Companies and Markets

Samsung defies pressure to rein in chip investment through downturn

Samsung Electronics is defying pressure to rein in spending on new chip production facilities, saying it expects demand to recover in the second half of this year.

While rivals in the semiconductor sector have cut production and capital expenditure plans to counter oversupply, the world’s largest memory chip maker said on Tuesday it was committed to “a similar amount of capital spending this year to last year’s”. Its capex reached Won53.1tn ($43.1bn) in 2022, including Won47.9tn for semiconductors.

The Korean company is sticking to its strategy of investing in a downturn in order to gain market share when demand picks up. In the meantime, its fourth-quarter revenues fell 8 per cent year on year to Won70.5tn and operating profit fell 69 per cent to Won4.3tn — an eight-year low, with the company also taking a hit from falling smartphone sales. Samsung expects handset demand to decline this year, due to the global economic slowdown.

In the semiconductor division, operating profits plunged to Won270bn in the fourth quarter from Won8.83tn a year earlier.

Memory chips are key components for consumer electronics including smartphones, televisions and personal computers. Following a surge in global demand during the coronavirus pandemic, the sector is now wrestling with a crisis of oversupply as customers pull back in a period of high inflation and rising interest rates.

“The market conditions this year are not favourable as consumer sentiment weakens and companies prioritise financial soundness amid inflation and higher interest rates,” Jaejune Kim, the company’s executive vice-president, told analysts during a fourth-quarter conference call.

“But this gives us a good opportunity to thoroughly prepare for the future. We will continue to invest in infrastructure to meet mid-to-long-term demand,” he said.

The tech giant had been widely expected to cut chip output to ease oversupply, with the company heading towards losses in its chip division in the first quarter. Analysts said Samsung had begun to reduce output in December.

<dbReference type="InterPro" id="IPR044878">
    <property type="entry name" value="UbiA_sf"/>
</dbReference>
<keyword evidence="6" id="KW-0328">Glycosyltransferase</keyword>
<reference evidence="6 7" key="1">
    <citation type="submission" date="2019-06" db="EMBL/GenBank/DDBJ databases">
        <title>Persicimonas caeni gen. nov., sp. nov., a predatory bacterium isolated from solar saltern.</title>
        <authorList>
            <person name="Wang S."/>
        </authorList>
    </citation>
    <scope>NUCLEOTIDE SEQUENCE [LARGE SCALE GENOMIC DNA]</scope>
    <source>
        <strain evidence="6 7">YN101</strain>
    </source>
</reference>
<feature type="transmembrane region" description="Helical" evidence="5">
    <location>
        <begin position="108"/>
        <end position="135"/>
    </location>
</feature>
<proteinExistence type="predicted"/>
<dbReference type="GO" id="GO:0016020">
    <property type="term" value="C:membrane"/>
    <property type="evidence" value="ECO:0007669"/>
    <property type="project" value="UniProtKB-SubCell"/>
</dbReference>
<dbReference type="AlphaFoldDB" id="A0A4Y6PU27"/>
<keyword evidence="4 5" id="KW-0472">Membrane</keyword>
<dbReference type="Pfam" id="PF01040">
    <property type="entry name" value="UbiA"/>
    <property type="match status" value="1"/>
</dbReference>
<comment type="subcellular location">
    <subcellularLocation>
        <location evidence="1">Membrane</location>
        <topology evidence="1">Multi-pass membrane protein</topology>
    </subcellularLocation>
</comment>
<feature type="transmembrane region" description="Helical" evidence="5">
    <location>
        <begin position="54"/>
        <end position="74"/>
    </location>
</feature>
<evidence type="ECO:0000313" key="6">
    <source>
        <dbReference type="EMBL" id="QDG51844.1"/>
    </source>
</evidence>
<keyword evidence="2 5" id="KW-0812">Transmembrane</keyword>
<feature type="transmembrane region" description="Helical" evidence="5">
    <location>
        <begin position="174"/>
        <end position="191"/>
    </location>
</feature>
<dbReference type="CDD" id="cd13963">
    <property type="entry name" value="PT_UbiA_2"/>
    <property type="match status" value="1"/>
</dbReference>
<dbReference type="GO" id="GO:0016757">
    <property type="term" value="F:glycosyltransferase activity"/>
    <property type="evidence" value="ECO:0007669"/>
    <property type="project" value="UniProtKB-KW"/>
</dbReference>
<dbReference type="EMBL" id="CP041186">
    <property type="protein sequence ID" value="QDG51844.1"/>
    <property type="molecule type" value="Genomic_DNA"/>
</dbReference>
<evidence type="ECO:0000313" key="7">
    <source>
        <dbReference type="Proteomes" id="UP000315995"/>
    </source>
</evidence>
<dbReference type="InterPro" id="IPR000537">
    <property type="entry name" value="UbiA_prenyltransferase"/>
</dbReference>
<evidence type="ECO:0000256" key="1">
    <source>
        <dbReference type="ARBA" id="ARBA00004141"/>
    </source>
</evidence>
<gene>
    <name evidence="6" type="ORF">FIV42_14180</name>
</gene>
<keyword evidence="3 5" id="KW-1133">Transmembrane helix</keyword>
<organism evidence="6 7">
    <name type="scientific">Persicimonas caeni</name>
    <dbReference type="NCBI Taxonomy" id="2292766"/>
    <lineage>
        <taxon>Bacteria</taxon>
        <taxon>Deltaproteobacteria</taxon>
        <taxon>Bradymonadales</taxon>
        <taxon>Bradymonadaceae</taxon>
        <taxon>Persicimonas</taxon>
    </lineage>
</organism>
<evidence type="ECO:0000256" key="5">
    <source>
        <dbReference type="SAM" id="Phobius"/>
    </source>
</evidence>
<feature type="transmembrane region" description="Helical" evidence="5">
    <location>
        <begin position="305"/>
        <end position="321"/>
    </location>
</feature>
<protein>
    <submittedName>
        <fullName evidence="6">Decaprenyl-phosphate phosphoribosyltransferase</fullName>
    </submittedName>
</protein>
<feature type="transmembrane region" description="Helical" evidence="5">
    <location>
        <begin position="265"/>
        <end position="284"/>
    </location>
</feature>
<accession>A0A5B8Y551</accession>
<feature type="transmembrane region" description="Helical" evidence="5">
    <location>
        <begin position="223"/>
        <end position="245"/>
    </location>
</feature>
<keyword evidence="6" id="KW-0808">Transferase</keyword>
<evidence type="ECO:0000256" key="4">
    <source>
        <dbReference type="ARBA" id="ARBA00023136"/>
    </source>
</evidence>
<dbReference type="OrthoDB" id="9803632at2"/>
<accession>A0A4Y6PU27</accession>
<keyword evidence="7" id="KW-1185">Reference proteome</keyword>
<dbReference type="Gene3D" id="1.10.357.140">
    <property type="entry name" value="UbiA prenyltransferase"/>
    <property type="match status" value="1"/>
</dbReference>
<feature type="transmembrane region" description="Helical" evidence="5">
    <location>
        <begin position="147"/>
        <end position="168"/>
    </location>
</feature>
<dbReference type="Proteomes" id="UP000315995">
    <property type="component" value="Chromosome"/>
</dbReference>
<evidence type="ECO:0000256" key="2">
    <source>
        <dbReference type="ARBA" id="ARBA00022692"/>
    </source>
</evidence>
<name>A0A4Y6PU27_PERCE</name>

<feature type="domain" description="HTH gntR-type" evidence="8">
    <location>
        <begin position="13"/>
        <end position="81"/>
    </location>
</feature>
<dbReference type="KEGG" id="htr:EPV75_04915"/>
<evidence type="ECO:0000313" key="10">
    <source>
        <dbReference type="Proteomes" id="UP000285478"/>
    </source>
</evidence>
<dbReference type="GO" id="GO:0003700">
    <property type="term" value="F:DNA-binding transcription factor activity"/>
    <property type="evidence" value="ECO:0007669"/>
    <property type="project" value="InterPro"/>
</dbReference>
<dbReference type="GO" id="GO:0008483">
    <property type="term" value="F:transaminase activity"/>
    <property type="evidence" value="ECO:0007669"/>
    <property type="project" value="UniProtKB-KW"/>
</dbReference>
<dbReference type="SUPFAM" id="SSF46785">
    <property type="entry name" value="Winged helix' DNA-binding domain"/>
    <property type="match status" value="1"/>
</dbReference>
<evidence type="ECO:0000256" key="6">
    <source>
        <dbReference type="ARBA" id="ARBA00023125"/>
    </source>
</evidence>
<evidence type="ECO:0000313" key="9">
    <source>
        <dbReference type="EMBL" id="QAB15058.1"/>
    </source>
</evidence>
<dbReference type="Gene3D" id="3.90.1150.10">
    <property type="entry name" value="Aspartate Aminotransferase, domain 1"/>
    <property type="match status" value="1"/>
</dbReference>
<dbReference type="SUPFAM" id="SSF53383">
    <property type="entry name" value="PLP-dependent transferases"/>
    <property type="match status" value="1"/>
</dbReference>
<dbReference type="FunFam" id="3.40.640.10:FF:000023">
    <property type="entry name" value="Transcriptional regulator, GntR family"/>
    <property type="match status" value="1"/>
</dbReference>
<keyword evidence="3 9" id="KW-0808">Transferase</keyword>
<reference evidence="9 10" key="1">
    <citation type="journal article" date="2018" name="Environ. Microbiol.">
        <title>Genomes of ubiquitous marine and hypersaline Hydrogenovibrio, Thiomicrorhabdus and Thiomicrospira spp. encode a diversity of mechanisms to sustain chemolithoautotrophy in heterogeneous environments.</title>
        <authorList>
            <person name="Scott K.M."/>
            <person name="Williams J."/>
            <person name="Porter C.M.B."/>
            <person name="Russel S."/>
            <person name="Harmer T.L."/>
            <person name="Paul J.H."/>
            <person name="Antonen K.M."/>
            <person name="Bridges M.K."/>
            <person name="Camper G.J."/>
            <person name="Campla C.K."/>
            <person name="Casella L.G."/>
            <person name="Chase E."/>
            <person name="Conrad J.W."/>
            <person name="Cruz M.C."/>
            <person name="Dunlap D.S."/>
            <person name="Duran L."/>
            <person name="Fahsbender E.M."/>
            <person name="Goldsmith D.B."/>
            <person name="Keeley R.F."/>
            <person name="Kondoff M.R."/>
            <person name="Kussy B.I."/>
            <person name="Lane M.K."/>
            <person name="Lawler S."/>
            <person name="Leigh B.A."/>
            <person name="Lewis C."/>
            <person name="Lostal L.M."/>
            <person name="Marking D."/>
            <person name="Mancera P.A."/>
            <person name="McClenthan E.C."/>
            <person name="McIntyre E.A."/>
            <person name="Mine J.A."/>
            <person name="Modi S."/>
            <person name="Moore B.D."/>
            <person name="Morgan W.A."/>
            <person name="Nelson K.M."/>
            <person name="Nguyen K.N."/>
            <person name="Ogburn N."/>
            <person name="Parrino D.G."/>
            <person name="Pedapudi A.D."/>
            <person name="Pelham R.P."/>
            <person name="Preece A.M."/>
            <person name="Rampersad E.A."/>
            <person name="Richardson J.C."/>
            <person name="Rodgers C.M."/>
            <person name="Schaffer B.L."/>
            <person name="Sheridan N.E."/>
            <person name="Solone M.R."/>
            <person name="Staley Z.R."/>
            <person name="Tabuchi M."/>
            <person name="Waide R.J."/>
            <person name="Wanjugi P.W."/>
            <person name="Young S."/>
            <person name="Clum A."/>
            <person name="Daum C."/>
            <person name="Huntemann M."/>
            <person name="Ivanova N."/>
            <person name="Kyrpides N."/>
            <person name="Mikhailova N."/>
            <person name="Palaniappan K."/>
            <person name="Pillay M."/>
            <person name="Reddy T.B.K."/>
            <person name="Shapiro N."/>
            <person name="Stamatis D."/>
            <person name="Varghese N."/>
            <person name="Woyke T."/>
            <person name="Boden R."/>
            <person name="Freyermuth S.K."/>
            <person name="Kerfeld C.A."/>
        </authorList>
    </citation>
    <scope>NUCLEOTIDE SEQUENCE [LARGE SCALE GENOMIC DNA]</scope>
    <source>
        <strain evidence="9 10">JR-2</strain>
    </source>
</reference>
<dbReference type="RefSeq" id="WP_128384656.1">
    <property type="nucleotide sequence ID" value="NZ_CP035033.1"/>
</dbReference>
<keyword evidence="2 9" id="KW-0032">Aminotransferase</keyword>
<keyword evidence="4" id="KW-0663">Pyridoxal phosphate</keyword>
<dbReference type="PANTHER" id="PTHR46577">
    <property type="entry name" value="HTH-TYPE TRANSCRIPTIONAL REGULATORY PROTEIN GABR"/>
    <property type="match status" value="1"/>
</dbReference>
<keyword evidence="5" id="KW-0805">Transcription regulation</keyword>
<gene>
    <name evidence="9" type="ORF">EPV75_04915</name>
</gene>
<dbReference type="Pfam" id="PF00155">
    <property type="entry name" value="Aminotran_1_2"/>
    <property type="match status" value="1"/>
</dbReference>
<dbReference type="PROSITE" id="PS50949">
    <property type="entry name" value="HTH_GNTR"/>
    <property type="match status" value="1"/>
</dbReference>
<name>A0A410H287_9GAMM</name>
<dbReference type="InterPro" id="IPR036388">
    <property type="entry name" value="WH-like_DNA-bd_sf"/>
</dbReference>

“Their inventories are getting bigger than expected as customers are not buying chips despite lower prices,” said Daniel Kim at Macquarie. “This is delaying a price recovery. Given the extent of chip price falls and their losses, the current downturn could be worse than 2008.”

He predicted that Samsung could slash chip output by 20 per cent by the end of June, compared with its production in the third quarter last year. Analysts estimate Samsung’s operating loss in its chip division could balloon to around Won1tn in the first quarter and Won1.5tn in the second quarter.

“Its Nand [memory chip] business already posted losses in the fourth quarter and both Dram and Nand are suffering losses in the current quarter, with chip prices falling to below production cost,” said Kim.

With leading purchasers of their products sitting on record levels of inventory, rivals SK Hynix, Japan’s Kioxia Holdings and Utah-based Micron Technologies have already announced plans to slash production.

Microprocessor maker Intel is also bracing for one of its worst quarters, with executives warning that the company is likely to remain in the red in the first three months of 2023.

The global memory chip sector endured a 10 per cent decline in revenues in 2022, according to research firm Gartner. Samsung remained the overall market leader in semiconductors with a 10.9 per cent global share, followed by Intel with 9.7 per cent and Korean rival SK Hynix with 6 per cent.


Business Asia
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